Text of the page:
Countering Biological Threats: Challenges for the Department of Defense’s Nonproliferation Program Beyond the Former Soviet Union to requests of the Department of State and the National Security Council to deploy BTRP assets in countries beyond the FSU and by taking the initiative to advocate deployments that can effectively enhance the overall national effort (page 94). Recommendation 4-2: BTRP should work closely with other DOD entities that are involved in activities that support biosecurity in developing countries, drawing on the familiarity of these entities with conditions on the ground and their sensitivity to important issues in dealing with local leaders of government organizations and facilities in the countries of interest (page 98). Recommendation 4-3: BTRP should strengthen its relationships with the U.S. Agency for International Development (USAID) in Washington and in the field. One or more jointly funded projects would be an effective step in this regard (page 100). Recommendation 4-4: BTRP should adopt progress toward the host country’s effective implementation of the International Health Regulations, including actions concerning public health emergencies, as an important measurement of success in countries where it mounts major efforts (page 104). Recommendation 4-5: BTRP should give greater attention to the biosecurity roles of the international development banks and of international and regional organizations. In coordination with the Department of State and USAID, BTRP should regularly consult with these organizations concerning the further development of BTRP activities (page 105). Recommendation 4-6: As BTRP carries out activities in developing countries beyond the FSU, it should work with the Department of State and other appropriate government departments to encourage the private sector to become more actively engaged in biosecurity activities in these countries. Joint funding of high-visibility projects would be a good beginning in this regard (page 108). Recommendation 4-7: BTRP should expand its highly successful annual program review conferences, which bring together its specialists with specialists from host-country organizations and specialists of other external organizations involved in biosecurity activities in regions where BTRP has programs or plans to initiate programs (page 109). Priority–Recommendation 4-8: BTRP should station regional or country representatives in areas where new activities are initiated with responsibility for keeping abreast of related activities and for promoting synergies among BTRP activities and related interests of other organizations (page 109). Recommendation 4-9: DTRA should frequently consult with appropriate local officials concerning coordination of activities of both local and external organizations, but such consultations should be designed so as not to create an excessive burden on limited local capabilities to devote personnel to BTRP coordination concerns (page 110).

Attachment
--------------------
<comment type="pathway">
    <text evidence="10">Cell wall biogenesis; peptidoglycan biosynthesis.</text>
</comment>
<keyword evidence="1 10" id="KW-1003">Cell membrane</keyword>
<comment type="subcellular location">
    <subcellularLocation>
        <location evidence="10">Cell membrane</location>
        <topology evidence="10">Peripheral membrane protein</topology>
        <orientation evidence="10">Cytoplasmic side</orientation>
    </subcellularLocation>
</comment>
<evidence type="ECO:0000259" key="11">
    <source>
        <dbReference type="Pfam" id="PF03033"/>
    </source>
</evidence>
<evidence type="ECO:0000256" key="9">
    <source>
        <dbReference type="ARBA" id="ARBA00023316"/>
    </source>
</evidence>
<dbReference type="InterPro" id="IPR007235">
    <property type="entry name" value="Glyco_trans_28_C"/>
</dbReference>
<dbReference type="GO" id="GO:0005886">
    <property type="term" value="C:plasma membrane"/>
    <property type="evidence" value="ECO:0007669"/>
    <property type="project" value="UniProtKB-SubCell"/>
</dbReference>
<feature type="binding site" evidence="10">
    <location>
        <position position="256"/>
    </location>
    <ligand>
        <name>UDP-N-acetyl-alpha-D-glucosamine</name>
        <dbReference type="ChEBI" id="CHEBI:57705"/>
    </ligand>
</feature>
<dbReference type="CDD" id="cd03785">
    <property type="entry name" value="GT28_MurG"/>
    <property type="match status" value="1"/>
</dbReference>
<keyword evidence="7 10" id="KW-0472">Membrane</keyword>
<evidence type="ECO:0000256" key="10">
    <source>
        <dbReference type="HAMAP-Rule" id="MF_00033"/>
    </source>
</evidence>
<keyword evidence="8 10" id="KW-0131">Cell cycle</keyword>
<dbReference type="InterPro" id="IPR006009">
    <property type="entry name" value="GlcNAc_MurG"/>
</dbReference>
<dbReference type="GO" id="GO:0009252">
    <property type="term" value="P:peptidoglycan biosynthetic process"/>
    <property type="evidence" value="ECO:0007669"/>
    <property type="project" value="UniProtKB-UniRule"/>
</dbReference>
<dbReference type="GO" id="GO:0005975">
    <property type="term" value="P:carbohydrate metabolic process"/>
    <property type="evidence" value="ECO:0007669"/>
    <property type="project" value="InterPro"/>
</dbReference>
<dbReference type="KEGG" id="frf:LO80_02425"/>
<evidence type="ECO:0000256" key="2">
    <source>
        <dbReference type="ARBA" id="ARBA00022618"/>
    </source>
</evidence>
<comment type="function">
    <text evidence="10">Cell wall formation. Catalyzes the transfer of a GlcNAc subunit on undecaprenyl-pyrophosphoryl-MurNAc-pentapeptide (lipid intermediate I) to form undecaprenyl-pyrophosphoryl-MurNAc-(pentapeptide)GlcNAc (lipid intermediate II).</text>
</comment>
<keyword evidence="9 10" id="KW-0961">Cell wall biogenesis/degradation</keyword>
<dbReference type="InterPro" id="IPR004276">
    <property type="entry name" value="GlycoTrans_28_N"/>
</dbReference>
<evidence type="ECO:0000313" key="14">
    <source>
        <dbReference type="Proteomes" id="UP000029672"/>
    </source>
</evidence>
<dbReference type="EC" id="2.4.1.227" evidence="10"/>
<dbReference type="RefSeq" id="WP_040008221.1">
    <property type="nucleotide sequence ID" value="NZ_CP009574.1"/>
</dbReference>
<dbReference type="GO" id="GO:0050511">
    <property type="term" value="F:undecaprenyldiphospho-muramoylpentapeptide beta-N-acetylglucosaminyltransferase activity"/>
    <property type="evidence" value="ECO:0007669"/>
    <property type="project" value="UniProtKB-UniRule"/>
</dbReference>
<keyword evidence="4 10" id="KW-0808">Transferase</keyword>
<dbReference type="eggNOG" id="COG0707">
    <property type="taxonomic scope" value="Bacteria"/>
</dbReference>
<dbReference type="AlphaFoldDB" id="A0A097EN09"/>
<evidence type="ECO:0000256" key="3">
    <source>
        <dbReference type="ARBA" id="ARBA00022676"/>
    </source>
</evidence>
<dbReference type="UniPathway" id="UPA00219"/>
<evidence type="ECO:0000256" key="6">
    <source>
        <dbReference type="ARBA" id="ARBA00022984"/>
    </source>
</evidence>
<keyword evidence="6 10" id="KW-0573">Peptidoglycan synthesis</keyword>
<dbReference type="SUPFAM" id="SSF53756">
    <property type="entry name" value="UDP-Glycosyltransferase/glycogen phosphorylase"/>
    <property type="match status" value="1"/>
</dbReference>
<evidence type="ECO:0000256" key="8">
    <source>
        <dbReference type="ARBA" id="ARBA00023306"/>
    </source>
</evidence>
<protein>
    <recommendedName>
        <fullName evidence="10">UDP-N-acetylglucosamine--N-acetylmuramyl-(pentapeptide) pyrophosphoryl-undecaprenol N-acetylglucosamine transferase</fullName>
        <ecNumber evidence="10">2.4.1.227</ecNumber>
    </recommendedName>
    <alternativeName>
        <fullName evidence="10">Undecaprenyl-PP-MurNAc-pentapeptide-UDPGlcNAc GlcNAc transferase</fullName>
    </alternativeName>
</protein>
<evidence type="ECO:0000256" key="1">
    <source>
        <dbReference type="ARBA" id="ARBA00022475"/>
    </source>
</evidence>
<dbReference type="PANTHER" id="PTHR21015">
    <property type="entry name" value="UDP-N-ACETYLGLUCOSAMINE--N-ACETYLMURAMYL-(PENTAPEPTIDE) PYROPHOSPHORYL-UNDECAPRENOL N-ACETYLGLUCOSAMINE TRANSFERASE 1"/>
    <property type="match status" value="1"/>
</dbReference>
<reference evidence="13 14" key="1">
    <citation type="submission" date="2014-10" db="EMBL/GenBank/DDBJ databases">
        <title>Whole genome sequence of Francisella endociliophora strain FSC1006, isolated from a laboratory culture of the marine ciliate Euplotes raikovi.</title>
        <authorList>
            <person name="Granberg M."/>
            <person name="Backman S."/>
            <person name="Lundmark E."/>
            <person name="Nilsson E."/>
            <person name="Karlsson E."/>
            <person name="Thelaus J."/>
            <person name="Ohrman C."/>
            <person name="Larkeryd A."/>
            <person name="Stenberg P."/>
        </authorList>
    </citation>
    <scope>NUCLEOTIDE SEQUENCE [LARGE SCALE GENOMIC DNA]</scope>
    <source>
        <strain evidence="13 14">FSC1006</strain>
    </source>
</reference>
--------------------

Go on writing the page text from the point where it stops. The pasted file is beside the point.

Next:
OCR for page 123